Sarah Raven's Garden at Perch Hill – Battleaxe is not a proper lady.

Earlier in the week Battleaxe went on a Women’s Institute outing to Sarah Raven’s garden at Perch Hill Farm, in Brightling, which is in the depths of the country miles from anywhere between Battle and Robertsbridge.
     Battleaxe organises our WI Gardening Group, and this was one of our scheduled garden visits.
     I’d never really heard of Sarah Raven, but turns out she writes a weekly column for the Daily Telegraph. (Only the Guardian gets across this threshold). She is married to Adam Nicolson, and now, apparently, they live at Sissinghurst. She has published many glossy and expensive books, most of which were on display in the shop at Perch Hill, which is the base for her cookery and flower-arranging school.

The Sarah Raven Lifestyle experience

     Not being a proper lady, Battleaxe does not do flower-arranging, but I was struck by the set-up on our table in the coffee place, one or two blooms in a collection of little mismatched bottles on a big plate. The photo is not very good. I had to crop most of it because I had managed to include a view straight down the front of one of my friend’s dresses over the top of the flowers. I’ll maybe collect some bottles, the only empty one in the kitchen now is a Budweiser World Cup Special Edition bottle – not quite the desired look, I feel.

I could do that

     Anyway, back to the start. Getting a group of women in different cars to the same place at the same time is always slightly hit and miss.  I issued maps, but that didn’t seem to help much. I was driving with four others in the Yeti – we had almost arrived at the garden only to meet another car full of our colleagues belting briskly past us in the wrong direction. There was much shrieking and scrambling for mobiles and numbers, but the only woman whose number we could find had her phone turned off…..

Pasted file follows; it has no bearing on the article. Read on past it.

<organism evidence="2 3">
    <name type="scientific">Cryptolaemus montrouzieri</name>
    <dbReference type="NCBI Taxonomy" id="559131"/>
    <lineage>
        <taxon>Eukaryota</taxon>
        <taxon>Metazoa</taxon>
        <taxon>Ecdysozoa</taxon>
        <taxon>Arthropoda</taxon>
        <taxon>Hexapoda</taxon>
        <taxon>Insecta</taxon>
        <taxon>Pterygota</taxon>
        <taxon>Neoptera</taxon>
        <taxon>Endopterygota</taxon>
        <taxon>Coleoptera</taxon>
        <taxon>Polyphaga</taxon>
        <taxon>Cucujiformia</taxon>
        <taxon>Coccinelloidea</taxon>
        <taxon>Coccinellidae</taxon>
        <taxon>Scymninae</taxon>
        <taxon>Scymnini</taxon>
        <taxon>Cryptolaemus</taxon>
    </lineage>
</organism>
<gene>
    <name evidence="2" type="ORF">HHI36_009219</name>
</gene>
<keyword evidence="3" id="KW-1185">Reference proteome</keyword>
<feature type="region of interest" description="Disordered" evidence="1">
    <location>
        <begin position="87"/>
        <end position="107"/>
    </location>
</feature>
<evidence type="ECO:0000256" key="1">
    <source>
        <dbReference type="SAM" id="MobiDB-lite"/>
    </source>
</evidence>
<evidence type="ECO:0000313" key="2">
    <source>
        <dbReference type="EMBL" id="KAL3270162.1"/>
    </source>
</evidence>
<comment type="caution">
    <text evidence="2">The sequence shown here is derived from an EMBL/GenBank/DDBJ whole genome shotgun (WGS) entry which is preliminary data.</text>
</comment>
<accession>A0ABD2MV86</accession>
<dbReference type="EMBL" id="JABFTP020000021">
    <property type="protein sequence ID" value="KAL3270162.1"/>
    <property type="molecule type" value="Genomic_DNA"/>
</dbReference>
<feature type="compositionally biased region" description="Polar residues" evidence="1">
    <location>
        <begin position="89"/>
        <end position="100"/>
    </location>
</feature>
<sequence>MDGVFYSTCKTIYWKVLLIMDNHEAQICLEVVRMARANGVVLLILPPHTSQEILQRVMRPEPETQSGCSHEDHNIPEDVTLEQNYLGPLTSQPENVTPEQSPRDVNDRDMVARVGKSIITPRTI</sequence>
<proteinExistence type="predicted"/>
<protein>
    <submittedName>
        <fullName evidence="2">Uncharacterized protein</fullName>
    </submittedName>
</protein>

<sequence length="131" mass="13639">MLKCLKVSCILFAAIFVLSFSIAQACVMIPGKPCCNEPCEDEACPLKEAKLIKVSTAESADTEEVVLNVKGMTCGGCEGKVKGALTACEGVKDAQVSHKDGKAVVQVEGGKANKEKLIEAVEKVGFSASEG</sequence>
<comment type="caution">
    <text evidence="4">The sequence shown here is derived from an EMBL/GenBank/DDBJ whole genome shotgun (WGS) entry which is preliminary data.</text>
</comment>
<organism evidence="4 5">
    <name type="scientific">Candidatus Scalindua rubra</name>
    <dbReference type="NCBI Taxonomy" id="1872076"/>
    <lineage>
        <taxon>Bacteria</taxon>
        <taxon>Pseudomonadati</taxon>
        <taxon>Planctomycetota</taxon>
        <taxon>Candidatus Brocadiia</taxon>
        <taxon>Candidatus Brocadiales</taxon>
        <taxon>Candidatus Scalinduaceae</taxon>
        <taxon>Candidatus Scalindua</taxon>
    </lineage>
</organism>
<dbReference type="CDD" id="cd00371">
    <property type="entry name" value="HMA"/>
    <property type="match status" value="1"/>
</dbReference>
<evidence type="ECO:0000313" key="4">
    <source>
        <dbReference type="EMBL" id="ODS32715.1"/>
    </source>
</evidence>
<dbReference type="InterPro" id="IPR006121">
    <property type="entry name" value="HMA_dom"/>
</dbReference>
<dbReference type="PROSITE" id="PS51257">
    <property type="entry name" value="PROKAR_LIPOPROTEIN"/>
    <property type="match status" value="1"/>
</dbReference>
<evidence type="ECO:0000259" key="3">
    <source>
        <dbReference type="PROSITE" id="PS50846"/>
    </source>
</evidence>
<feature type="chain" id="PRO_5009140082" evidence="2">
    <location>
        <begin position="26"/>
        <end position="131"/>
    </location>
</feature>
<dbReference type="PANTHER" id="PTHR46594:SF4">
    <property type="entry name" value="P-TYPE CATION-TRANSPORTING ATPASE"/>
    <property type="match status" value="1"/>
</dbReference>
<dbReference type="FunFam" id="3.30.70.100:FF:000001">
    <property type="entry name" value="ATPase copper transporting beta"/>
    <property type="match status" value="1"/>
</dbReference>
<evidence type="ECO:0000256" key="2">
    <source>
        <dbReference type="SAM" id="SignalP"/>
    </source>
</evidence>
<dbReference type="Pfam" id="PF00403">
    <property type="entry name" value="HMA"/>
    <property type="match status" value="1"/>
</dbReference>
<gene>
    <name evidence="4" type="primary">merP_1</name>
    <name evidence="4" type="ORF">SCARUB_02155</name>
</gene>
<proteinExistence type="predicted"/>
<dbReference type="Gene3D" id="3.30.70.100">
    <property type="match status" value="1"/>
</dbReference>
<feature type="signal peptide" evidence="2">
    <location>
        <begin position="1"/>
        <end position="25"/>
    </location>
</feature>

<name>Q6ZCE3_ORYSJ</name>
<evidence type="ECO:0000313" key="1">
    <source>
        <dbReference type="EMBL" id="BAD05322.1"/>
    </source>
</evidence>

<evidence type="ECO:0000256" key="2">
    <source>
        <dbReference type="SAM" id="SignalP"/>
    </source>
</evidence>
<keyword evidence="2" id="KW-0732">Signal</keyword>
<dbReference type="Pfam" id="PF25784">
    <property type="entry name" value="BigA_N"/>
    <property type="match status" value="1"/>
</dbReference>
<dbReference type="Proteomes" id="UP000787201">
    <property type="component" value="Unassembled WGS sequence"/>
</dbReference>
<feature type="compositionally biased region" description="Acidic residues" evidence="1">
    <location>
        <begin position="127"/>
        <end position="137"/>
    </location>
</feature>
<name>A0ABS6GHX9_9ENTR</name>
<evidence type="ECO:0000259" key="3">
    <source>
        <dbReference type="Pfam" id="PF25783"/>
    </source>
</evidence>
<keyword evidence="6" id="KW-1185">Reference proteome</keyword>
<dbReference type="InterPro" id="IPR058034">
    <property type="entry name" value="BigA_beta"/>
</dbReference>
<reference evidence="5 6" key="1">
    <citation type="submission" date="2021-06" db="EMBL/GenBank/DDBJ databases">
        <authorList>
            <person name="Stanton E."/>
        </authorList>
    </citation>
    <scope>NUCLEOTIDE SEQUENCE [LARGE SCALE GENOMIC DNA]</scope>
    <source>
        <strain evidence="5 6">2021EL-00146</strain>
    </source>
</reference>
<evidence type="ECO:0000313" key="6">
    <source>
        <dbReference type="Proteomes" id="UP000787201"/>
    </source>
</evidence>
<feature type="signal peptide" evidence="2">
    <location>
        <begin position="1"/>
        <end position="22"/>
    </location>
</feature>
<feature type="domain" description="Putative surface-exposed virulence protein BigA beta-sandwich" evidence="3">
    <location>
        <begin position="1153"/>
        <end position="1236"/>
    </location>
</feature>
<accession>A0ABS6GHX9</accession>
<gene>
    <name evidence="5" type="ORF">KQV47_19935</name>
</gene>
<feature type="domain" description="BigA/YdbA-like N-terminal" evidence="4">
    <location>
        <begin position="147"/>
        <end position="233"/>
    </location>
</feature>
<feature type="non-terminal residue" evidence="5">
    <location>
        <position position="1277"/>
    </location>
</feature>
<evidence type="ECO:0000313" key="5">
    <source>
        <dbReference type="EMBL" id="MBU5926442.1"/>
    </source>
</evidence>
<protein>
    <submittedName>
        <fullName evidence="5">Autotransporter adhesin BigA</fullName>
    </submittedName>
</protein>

We all got there eventually, paid our £5 entrance, and a further £5 for coffee and a piece of cake.
      The garden was pretty, but not very big. It is primarily a cutting garden for flower-arranging, so there were beautiful drifts of one type of flower. The vegetables were also excellent.

Sweet peas
Cornflowers – I love them
Astrantia, cornflowers and some white thing….

       There were many Telegraph reading types drifting about – lots of laydees in flowing linen and big hats. Not to say we don’t have stylish laydees in our group, of course. Battleaxe has never been a lady. I’m too sweary, for a start. I don’t make cakes, and I don’t knit or sew.
       In the shop, the packeted seeds were at least £2.50, and everything else seemed a bit expensive.
       I enjoyed the outing, and I hope our gang did too, but I kept on getting Not Value For Money messages flashing across my brain, and I sense that S Raven Enterprises Inc. is a mean money-generating machine.
       Never mind that, what puzzles me in this life is why so much in my garden is either stunted, dried up or eaten by snails, while plants in the gardens we visit are huge, thick, lush and free from nibbling and holes. Sarah R says no pesticides are used, but perhaps the staff are out there with industrial-size vats of chemicals as soon as the public’s back is turned.